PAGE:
To Basil, a Bavarian Bomber
In Memory of the Barricades in the Labyrinth
IN that remembered and unpleasant spot,
Where 'twas my task to haunt the barricade,
To hurl the bomb and give it to you hot
For every little tiny sound you made.
Oh, Basil, when at first your bombs returned,
Our martial spirits quickened and we burned
To land you one--the very batmen yearned
For that decease of yours too long delayed.
And it was very galling, when we threw
Grenades that might have chilled the stoutest's blood,
Only to hear that plaintive call from you,
Informing us it was another dud.
And when the gent from the Brigade was nigh,
Watching our Millses' fizzing through the sky,
To see you hit him neatly in the eye
With little well-aimed lumps of harmless mud.
Often men came to me and said that they
Had done you in at last and heard you yell,
But 'twas my sorrow on th' ensuing day
To hear again the voice I knew so well.
And when one night with dark and fell design
We carried out that raid upon your line,
It was with hopes, old enemy of mine,
That we should send you rapidly to hell.
But now that I am far from war's alarms
I like to muse upon the years to come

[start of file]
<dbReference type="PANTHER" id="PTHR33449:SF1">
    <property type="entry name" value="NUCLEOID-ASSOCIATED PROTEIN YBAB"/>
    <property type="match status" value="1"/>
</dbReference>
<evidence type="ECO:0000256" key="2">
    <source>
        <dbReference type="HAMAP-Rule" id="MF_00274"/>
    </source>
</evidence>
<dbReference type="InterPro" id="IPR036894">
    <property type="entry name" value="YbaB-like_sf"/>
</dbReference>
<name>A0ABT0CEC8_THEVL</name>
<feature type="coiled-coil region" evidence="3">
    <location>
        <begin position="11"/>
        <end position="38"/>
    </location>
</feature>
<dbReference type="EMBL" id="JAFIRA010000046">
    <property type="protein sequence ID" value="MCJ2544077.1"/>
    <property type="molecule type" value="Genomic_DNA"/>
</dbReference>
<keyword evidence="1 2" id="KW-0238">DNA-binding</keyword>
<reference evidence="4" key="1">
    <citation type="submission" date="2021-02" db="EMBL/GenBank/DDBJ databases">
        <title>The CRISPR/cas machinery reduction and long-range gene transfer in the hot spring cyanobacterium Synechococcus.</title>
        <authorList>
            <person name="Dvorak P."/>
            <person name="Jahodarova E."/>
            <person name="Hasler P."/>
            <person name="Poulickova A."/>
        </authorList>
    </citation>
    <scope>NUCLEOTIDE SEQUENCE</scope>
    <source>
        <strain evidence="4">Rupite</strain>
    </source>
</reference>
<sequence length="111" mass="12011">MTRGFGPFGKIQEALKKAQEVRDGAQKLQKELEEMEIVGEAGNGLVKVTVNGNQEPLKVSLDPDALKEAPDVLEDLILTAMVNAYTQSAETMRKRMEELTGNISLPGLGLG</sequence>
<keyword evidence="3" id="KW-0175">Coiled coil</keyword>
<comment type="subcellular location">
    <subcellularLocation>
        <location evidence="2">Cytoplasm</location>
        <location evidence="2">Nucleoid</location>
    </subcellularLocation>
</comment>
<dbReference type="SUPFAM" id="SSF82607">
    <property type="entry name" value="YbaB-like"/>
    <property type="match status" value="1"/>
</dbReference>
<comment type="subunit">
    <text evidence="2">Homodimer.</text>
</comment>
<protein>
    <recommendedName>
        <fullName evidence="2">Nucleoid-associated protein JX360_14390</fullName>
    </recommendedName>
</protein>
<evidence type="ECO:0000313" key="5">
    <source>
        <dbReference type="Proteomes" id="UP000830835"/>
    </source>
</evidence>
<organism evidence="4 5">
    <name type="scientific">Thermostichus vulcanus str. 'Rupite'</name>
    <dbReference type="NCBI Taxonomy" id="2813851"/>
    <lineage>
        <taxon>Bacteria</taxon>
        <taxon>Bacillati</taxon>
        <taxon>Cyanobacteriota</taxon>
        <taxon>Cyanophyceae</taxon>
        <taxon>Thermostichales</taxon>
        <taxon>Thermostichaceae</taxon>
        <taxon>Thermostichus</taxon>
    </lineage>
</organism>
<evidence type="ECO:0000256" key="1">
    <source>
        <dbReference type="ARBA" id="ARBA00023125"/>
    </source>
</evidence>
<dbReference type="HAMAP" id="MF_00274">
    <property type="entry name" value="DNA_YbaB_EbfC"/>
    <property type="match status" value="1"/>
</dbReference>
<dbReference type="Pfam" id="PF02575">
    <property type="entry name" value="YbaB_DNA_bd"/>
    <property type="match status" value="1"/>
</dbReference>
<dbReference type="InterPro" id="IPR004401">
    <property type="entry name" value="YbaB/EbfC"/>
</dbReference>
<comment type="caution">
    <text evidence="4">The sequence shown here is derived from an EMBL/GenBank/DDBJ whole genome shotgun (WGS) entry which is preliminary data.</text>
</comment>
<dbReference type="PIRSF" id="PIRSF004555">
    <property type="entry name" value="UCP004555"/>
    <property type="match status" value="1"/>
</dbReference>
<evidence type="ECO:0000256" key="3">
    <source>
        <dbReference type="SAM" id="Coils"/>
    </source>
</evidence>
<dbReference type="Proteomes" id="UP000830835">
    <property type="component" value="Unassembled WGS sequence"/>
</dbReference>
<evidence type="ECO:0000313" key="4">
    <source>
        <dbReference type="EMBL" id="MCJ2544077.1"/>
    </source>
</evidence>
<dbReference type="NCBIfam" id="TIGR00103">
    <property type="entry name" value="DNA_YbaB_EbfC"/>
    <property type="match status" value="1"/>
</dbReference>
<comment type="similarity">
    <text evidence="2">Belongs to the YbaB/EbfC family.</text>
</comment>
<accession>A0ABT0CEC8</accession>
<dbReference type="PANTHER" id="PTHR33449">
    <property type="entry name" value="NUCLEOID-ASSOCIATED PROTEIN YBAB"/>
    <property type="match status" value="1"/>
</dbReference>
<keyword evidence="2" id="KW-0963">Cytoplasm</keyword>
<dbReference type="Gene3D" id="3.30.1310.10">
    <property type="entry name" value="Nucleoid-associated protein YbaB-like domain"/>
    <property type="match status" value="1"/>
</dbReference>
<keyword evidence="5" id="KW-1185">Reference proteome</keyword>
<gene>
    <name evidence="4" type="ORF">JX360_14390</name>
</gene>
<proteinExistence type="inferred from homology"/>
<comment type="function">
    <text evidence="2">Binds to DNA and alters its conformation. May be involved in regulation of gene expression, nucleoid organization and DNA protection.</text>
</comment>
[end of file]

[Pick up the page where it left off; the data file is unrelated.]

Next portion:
When we shall both have done with force and arms,
And Mills and Spaeter1 will alike be dumb,
And those familiar accents I shall hear.
And we shall meet, oh peerless grenadier--
What shall it be, my Basil? Whisky? Beer?
Or punch concocted out of ration rum?
I think it shall be punch; I also think
That, as we ladle down the potent brew,
Myself and you, my Basil, ought to drink
Health to the barricades at which we threw
The bomb, a much less dangerous affair,
And I at last shall down you; for whate'er
Impotent things my poor old Millses were,
My punch is not a dud, I promise you.
1. Karl Spaeter, a prominent Bosche munitioneer.
John Murray, ed. War the liberator and other pieces: With a memoir. New York: John Lane Company, 1918.